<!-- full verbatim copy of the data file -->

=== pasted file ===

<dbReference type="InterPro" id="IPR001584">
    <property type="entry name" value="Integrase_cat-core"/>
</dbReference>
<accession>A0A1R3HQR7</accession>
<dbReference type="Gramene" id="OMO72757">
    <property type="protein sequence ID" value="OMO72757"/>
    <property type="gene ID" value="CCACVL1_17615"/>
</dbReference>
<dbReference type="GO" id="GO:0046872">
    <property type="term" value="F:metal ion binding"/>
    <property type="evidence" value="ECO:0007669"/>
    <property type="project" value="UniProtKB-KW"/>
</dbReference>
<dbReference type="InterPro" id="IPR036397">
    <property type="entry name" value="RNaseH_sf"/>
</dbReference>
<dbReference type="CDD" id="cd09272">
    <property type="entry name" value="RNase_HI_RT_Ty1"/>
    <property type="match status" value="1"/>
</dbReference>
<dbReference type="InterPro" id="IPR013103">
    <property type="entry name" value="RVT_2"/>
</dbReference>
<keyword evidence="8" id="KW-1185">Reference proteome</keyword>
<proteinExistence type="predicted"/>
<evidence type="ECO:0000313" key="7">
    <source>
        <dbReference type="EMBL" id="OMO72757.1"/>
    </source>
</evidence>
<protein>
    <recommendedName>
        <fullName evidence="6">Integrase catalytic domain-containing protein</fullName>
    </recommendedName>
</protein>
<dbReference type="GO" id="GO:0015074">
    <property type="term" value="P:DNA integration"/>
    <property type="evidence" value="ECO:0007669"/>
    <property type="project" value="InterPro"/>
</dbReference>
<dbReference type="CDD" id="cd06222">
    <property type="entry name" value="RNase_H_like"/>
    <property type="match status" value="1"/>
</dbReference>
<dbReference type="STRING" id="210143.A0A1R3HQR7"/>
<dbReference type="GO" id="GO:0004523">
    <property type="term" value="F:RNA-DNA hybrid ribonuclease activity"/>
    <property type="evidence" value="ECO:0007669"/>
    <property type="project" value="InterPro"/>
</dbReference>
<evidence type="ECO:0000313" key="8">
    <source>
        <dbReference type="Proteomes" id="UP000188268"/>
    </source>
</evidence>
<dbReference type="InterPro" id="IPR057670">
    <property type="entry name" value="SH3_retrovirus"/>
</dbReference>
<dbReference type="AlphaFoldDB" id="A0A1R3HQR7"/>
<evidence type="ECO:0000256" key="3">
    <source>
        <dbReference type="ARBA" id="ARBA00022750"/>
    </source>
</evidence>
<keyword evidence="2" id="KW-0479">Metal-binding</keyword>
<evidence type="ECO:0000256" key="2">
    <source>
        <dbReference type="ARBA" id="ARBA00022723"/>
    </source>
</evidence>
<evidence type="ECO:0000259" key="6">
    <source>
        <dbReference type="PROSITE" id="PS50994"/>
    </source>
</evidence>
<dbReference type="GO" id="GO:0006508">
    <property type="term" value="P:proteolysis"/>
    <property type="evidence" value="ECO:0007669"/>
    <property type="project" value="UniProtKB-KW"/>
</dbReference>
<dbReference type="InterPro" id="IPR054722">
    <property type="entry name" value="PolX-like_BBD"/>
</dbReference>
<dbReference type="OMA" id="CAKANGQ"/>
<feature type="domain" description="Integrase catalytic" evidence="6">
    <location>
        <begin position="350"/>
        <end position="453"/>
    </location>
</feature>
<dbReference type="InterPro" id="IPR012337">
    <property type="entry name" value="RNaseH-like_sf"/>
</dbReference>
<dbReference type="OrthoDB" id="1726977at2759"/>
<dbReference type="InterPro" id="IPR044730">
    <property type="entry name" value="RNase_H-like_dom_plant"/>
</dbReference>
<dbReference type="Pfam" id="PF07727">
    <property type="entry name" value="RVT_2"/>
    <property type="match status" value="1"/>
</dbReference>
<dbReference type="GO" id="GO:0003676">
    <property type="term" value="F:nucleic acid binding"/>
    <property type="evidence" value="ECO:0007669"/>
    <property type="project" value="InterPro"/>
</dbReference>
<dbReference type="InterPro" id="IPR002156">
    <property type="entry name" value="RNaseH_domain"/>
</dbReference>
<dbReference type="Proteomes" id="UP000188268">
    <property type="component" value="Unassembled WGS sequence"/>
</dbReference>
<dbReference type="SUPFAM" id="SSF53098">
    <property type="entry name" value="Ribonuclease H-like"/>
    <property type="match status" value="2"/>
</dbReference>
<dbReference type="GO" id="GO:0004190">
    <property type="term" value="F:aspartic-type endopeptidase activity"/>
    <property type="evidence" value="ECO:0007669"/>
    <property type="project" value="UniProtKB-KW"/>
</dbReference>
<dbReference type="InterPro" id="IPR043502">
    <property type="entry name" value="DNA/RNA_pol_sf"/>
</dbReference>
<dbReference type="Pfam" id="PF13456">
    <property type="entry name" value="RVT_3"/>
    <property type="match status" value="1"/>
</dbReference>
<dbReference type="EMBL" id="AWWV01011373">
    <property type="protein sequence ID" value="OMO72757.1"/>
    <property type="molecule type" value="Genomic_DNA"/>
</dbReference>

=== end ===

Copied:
<dbReference type="InterPro" id="IPR001584">
    <property type="entry name" value="Integrase_cat-core"/>
</dbReference>
<accession>A0A1R3HQR7</accession>
<dbReference type="Gramene" id="OMO72757">
    <property type="protein sequence ID" value="OMO72757"/>
    <property type="gene ID" value="CCACVL1_17615"/>
</dbReference>
<dbReference type="GO" id="GO:0046872">
    <property type="term" value="F:metal ion binding"/>
    <property type="evidence" value="ECO:0007669"/>
    <property type="project" value="UniProtKB-KW"/>
</dbReference>
<dbReference type="InterPro" id="IPR036397">
    <property type="entry name" value="RNaseH_sf"/>
</dbReference>
<dbReference type="CDD" id="cd09272">
    <property type="entry name" value="RNase_HI_RT_Ty1"/>
    <property type="match status" value="1"/>
</dbReference>
<dbReference type="InterPro" id="IPR013103">
    <property type="entry name" value="RVT_2"/>
</dbReference>
<keyword evidence="8" id="KW-1185">Reference proteome</keyword>
<proteinExistence type="predicted"/>
<evidence type="ECO:0000313" key="7">
    <source>
        <dbReference type="EMBL" id="OMO72757.1"/>
    </source>
</evidence>
<protein>
    <recommendedName>
        <fullName evidence="6">Integrase catalytic domain-containing protein</fullName>
    </recommendedName>
</protein>
<dbReference type="GO" id="GO:0015074">
    <property type="term" value="P:DNA integration"/>
    <property type="evidence" value="ECO:0007669"/>
    <property type="project" value="InterPro"/>
</dbReference>
<dbReference type="CDD" id="cd06222">
    <property type="entry name" value="RNase_H_like"/>
    <property type="match status" value="1"/>
</dbReference>
<dbReference type="STRING" id="210143.A0A1R3HQR7"/>
<dbReference type="GO" id="GO:0004523">
    <property type="term" value="F:RNA-DNA hybrid ribonuclease activity"/>
    <property type="evidence" value="ECO:0007669"/>
    <property type="project" value="InterPro"/>
</dbReference>
<evidence type="ECO:0000313" key="8">
    <source>
        <dbReference type="Proteomes" id="UP000188268"/>
    </source>
</evidence>
<dbReference type="InterPro" id="IPR057670">
    <property type="entry name" value="SH3_retrovirus"/>
</dbReference>
<dbReference type="AlphaFoldDB" id="A0A1R3HQR7"/>
<evidence type="ECO:0000256" key="3">
    <source>
        <dbReference type="ARBA" id="ARBA00022750"/>
    </source>
</evidence>
<keyword evidence="2" id="KW-0479">Metal-binding</keyword>
<evidence type="ECO:0000256" key="2">
    <source>
        <dbReference type="ARBA" id="ARBA00022723"/>
    </source>
</evidence>
<evidence type="ECO:0000259" key="6">
    <source>
        <dbReference type="PROSITE" id="PS50994"/>
    </source>
</evidence>
<dbReference type="GO" id="GO:0006508">
    <property type="term" value="P:proteolysis"/>
    <property type="evidence" value="ECO:0007669"/>
    <property type="project" value="UniProtKB-KW"/>
</dbReference>
<dbReference type="InterPro" id="IPR054722">
    <property type="entry name" value="PolX-like_BBD"/>
</dbReference>
<dbReference type="OMA" id="CAKANGQ"/>
<feature type="domain" description="Integrase catalytic" evidence="6">
    <location>
        <begin position="350"/>
        <end position="453"/>
    </location>
</feature>
<dbReference type="InterPro" id="IPR012337">
    <property type="entry name" value="RNaseH-like_sf"/>
</dbReference>
<dbReference type="OrthoDB" id="1726977at2759"/>
<dbReference type="InterPro" id="IPR044730">
    <property type="entry name" value="RNase_H-like_dom_plant"/>
</dbReference>
<dbReference type="Pfam" id="PF07727">
    <property type="entry name" value="RVT_2"/>
    <property type="match status" value="1"/>
</dbReference>
<dbReference type="GO" id="GO:0003676">
    <property type="term" value="F:nucleic acid binding"/>
    <property type="evidence" value="ECO:0007669"/>
    <property type="project" value="InterPro"/>
</dbReference>
<dbReference type="InterPro" id="IPR002156">
    <property type="entry name" value="RNaseH_domain"/>
</dbReference>
<dbReference type="Proteomes" id="UP000188268">
    <property type="component" value="Unassembled WGS sequence"/>
</dbReference>
<dbReference type="SUPFAM" id="SSF53098">
    <property type="entry name" value="Ribonuclease H-like"/>
    <property type="match status" value="2"/>
</dbReference>
<dbReference type="GO" id="GO:0004190">
    <property type="term" value="F:aspartic-type endopeptidase activity"/>
    <property type="evidence" value="ECO:0007669"/>
    <property type="project" value="UniProtKB-KW"/>
</dbReference>
<dbReference type="InterPro" id="IPR043502">
    <property type="entry name" value="DNA/RNA_pol_sf"/>
</dbReference>
<dbReference type="Pfam" id="PF13456">
    <property type="entry name" value="RVT_3"/>
    <property type="match status" value="1"/>
</dbReference>
<dbReference type="EMBL" id="AWWV01011373">
    <property type="protein sequence ID" value="OMO72757.1"/>
    <property type="molecule type" value="Genomic_DNA"/>
</dbReference>